Growing Through Trauma: How To Not Let A Bad Childhood Define Your Life


3. Don’t dwell on regret

One pitfall of letting go of shame and blame is allowing regret to take up a predominant place in our minds. It leaves us thinking what if or if only, neither of which address how to improve your life moving forwards.

Move your thoughts onto the lessons that you learned. Think once more of the version of yourself as a child, think of every lesson you learned from every negative experienced he or she encountered.

Regret will then cease to be negative; it will transform into an understanding of where you have been and how to get where you`re going.

4. Express your emotions

Much of the negative things we think and feel are as a result of deep wounds that we have harbored from childhood. Now that you’re older it is time to address those emotions. Whether you do that by talking them through with friends, seek a psychiatrist, write them down, sing or even paint is unimportant, just make sure you release them.

On days when the weight of the past weighs heavily on your shoulders, try shouting as loud as you can in a wide open space or a room on your own. Visualize the pain as you do it and just allow yourself to feel it before expelling it from your heart and mind.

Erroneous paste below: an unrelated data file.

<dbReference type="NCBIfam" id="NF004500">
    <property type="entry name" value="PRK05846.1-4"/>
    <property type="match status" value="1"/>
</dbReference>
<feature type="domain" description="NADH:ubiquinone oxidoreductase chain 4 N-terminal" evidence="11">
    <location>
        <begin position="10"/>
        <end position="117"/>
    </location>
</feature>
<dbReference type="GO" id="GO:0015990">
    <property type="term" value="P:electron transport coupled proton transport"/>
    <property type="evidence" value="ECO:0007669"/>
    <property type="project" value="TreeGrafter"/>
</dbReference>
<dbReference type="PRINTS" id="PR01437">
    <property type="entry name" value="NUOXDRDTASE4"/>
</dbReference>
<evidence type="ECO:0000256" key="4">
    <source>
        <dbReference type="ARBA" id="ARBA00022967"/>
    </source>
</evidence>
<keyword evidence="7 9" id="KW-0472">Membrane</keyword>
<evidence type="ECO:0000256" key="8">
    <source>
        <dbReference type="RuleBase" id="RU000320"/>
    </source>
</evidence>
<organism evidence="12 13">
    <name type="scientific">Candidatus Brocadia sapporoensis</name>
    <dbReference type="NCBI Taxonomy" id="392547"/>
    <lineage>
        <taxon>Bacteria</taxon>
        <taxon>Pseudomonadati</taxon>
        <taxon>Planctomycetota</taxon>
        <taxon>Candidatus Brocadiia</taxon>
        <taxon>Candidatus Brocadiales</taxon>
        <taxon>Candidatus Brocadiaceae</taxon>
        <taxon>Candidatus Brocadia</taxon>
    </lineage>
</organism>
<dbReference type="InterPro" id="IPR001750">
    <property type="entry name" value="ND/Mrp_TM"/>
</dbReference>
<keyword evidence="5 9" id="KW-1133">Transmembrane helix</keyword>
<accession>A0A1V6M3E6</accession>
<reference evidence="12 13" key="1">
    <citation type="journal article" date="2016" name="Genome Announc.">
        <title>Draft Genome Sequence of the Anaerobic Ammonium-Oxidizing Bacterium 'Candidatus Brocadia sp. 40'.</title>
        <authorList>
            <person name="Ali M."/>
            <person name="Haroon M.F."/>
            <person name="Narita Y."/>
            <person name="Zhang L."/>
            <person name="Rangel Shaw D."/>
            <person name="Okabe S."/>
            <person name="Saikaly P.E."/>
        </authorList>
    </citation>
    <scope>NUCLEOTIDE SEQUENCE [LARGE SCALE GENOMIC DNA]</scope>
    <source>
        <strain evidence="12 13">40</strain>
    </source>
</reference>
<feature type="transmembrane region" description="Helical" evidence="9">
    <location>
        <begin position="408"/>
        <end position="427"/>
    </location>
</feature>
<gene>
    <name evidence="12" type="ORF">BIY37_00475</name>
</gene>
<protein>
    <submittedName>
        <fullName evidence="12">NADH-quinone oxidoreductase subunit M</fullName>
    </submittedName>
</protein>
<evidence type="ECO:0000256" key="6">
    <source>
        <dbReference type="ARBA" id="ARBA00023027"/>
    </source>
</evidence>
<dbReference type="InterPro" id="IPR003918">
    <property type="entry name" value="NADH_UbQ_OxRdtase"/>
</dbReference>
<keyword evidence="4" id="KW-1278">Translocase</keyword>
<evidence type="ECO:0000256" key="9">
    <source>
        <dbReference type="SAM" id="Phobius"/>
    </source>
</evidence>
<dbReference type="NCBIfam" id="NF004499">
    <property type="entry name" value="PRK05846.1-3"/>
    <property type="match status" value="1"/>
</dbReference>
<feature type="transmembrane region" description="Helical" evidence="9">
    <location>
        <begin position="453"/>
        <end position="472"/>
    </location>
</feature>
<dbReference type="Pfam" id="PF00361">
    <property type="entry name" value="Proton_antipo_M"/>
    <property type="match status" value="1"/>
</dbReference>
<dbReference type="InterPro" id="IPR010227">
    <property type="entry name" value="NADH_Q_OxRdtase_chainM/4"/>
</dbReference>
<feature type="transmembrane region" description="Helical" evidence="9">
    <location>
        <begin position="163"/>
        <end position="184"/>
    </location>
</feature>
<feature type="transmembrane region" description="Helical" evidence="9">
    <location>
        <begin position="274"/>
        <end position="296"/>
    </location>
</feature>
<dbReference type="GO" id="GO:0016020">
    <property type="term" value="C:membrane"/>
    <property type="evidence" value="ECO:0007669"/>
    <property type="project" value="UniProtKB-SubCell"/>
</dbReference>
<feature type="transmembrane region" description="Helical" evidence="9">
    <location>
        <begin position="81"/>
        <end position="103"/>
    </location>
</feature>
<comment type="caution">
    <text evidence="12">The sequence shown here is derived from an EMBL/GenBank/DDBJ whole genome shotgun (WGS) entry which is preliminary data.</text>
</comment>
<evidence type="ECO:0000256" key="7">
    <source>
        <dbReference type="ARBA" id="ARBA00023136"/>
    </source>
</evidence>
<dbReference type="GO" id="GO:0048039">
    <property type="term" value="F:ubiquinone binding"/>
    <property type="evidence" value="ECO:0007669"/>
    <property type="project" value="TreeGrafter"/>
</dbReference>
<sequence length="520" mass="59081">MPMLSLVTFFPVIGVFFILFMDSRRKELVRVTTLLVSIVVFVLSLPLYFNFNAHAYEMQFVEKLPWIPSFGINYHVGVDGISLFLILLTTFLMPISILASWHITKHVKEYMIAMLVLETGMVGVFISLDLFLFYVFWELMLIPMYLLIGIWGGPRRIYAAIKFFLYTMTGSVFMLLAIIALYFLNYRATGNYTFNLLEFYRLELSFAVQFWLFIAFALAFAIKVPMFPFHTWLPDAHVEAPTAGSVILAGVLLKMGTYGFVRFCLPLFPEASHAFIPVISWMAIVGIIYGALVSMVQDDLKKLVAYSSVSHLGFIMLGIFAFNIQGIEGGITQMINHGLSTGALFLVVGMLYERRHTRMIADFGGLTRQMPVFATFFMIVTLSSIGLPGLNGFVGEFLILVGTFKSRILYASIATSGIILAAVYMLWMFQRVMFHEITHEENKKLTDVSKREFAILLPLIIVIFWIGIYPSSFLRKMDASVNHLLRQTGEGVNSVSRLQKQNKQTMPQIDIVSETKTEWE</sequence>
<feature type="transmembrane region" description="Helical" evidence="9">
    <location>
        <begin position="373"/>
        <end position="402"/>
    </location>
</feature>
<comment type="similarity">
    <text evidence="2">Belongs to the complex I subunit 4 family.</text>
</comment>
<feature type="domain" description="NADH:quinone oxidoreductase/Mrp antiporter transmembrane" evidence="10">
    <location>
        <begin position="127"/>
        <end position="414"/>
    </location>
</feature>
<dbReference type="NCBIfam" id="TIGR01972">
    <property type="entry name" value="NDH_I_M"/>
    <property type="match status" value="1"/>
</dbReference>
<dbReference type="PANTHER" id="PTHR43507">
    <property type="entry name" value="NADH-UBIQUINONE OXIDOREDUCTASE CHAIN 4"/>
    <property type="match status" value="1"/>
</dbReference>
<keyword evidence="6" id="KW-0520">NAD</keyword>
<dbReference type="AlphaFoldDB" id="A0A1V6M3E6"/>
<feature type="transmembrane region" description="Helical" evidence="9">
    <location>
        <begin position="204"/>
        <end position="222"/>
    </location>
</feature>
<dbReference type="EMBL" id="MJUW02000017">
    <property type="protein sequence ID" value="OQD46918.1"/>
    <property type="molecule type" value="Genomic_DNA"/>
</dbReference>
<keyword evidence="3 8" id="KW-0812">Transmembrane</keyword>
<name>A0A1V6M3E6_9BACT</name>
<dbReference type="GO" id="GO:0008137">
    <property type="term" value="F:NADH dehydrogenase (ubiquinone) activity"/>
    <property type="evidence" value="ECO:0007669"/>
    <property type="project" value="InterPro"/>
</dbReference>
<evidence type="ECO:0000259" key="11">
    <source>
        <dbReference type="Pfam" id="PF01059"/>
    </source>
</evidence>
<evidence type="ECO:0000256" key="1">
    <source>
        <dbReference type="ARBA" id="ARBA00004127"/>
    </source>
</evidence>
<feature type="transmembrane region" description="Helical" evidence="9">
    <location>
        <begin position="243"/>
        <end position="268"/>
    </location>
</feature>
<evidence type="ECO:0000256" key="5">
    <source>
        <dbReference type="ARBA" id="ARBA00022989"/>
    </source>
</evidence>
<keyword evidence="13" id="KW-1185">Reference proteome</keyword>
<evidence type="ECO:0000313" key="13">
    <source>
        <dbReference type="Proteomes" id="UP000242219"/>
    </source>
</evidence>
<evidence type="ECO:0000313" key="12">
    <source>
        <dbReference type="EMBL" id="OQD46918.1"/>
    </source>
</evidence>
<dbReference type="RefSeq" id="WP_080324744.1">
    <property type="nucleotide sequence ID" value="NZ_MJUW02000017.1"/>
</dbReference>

Katherine Mayfield, an award winning psychiatrist and author, believes that any emotion release benefits her move on from her emotionally abusive childhood.

‘The more you can release your pent-up feelings, the more of the past you’ll clear away.  Go to a sad movie and cry buckets, or whack a bed with a plastic bat—whatever works for you. Releasing emotions releases energy, which you can then use to create a more authentic life.’

5. Respect yourself

Don’t ever forget that you’re worthy of respect. Many people who experience childhood abuse try to alleviate the pain they feel through legal and illegal substance abuse, as well as food.

Don’t fall into the trap of accepting that you are worthy of poor treatment.

Take the time to look at other people, imagine each of them has been through the same experiences as you have and then ask yourself if you still think they are worthy of respect.

The answer will undoubtedly be yes, so don’t look at yourself as undeserving.

6. Nourish relationships

Love and joy are two things that the more we share them the more we receive in return. It may sound cheesy, but it’s true. If you’ve had a tough time when you are young, it can be difficult to see the truth in the lesson. In spite of your parents` treatment of you, you still love them and only wish to feel the same emotion in return. This can make accepting, loving relationships difficult.

However, by nourishing the relationships that you have built in your adult life, you will learn that love is an emotion that can give you the sense of belonging that you were never given as a child. Spend time with friends, have long lazy Sundays with your partner and show your kids the love you wished you had received every single day.